January 24, 2024. | Cybersecurity, Data security, Microsoft 365

Why privacy issues are giving the Swiss government a headache

By Hossein Fezzazi, Penta COO.

The Swiss government is trying to move everything to Microsoft 365… but there’s a privacy-shaped stumbling block. 

This has come about because the government wants to promote the establishment of standardized interoperable interfaces, with the aim of both strengthening the competitiveness of businesses and to facilitating decision-making based on data.

And with that in mind, it has begun its migration to Microsoft 365. But there’s a problem with that – a privacy problem.  

Or, as Green national councilor Gerhard Andrey (FR) puts it: “With its cloud strategy, the government has identified three pillars: data which is not sensitive and can be managed by foreign giants, fairly sensitive data which can be processed within a reliable legal framework by companies as long as the servers are in Switzerland and finally the data whose sensitivity requires management by a sovereign actor.”

So, is your data falling between the cracks?

We’d wager you’re going to say ‘no’. After all, you’re aware of data security, you have passwords and a grasp on who can and cannot access your data, right?

But we’d also wager that you’re wrong. 

We say that because all three of these major players aren’t really talking about data jurisdiction. Now, you may not have heard much about data jurisdiction, but we’re pretty sure you’ll have heard talk of geographic data location. 

And that makes sense, because up until Microsoft V United States in 2015 (and later the US Cloud Act), everyone was very concerned about geographic data location – to the point where it was considered as important as data jurisdiction.

What is data jurisdiction?

Data jurisdiction is essentially the rules that dictate which authorities have legitimate right to access private data.

And it matters. In fact it matters a whole lot more than the (much-talked about) geographic data location.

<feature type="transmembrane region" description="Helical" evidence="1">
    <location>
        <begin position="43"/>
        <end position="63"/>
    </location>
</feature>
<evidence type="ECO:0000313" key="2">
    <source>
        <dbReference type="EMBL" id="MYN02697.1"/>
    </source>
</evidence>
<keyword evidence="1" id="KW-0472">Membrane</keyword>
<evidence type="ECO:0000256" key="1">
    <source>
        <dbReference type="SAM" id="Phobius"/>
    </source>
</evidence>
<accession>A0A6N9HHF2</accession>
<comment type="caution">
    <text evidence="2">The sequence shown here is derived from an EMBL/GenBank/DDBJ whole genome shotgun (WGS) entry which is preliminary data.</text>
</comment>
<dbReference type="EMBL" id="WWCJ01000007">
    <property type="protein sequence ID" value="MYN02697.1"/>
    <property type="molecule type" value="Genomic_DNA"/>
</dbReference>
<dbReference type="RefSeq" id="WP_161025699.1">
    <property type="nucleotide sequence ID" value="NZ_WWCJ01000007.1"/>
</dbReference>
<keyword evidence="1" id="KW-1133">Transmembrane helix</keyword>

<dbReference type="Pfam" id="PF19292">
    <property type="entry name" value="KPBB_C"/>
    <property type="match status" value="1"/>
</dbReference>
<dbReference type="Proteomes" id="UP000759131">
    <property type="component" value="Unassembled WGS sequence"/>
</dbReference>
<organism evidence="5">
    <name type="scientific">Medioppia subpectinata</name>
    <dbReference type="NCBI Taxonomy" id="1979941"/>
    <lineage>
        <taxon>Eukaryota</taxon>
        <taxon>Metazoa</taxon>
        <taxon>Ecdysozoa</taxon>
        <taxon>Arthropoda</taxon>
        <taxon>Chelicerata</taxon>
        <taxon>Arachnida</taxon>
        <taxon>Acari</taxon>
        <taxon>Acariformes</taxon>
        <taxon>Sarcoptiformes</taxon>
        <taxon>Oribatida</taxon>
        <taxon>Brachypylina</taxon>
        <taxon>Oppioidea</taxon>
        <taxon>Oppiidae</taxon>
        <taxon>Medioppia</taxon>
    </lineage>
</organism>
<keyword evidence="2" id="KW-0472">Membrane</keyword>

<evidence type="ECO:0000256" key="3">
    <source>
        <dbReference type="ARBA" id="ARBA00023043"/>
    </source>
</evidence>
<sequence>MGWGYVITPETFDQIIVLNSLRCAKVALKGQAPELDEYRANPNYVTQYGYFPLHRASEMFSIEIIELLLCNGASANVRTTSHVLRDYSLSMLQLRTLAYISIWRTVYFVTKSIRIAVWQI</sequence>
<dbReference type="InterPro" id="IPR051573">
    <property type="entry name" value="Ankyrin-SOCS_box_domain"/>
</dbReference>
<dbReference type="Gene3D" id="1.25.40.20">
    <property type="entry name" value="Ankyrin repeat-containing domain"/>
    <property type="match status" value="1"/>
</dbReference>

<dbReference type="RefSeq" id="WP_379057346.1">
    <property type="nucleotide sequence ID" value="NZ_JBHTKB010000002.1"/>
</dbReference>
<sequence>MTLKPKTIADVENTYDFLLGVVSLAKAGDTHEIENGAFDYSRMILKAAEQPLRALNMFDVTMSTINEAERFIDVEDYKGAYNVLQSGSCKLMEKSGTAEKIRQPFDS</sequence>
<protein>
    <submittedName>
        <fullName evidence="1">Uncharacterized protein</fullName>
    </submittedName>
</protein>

Because for the last ten years, Amazon, Microsoft and Google have been building data centers across a huge range of countries and territories to satisfy local privacy laws – at great cost to themselves. 

But then the American courts and Congress decided that American companies can access anything anywhere, as long as they’re dealing with a US company.

So, these companies (amongst many others) have put efforts into making us think about data location, when actually only data jurisdiction matters now. 

And no government wants to admit that their citizens’ data can be freely accessed by these American companies and, with a warrant, by American courts and intelligence agencies. 

So, what can you do to keep your data safe?

Here’s what we think: there is no reason Switzerland can’t host data with truly pure Swiss companies, like Penta. 

And Microsoft has to unbundle its services anyway – that is to say they have announced they will do this, because the anti-trust EU told them they had to.

But that move (which now has to happen) means that we (Swiss companies) can offer Microsoft 365 on our own – purely Swiss – infrastructure. The advantage of that for our clients is that they only have to deal with one authority: the Geneva justice system. 

If this sounds like Swiss banking secrecy, it’s because it is like that. And like Swiss banking secrecy, Penta staff sign agreements on the understanding that any breach makes them personally liable and open to prosecution. If you have any questions about this or would like to discuss it further, just get in touch.

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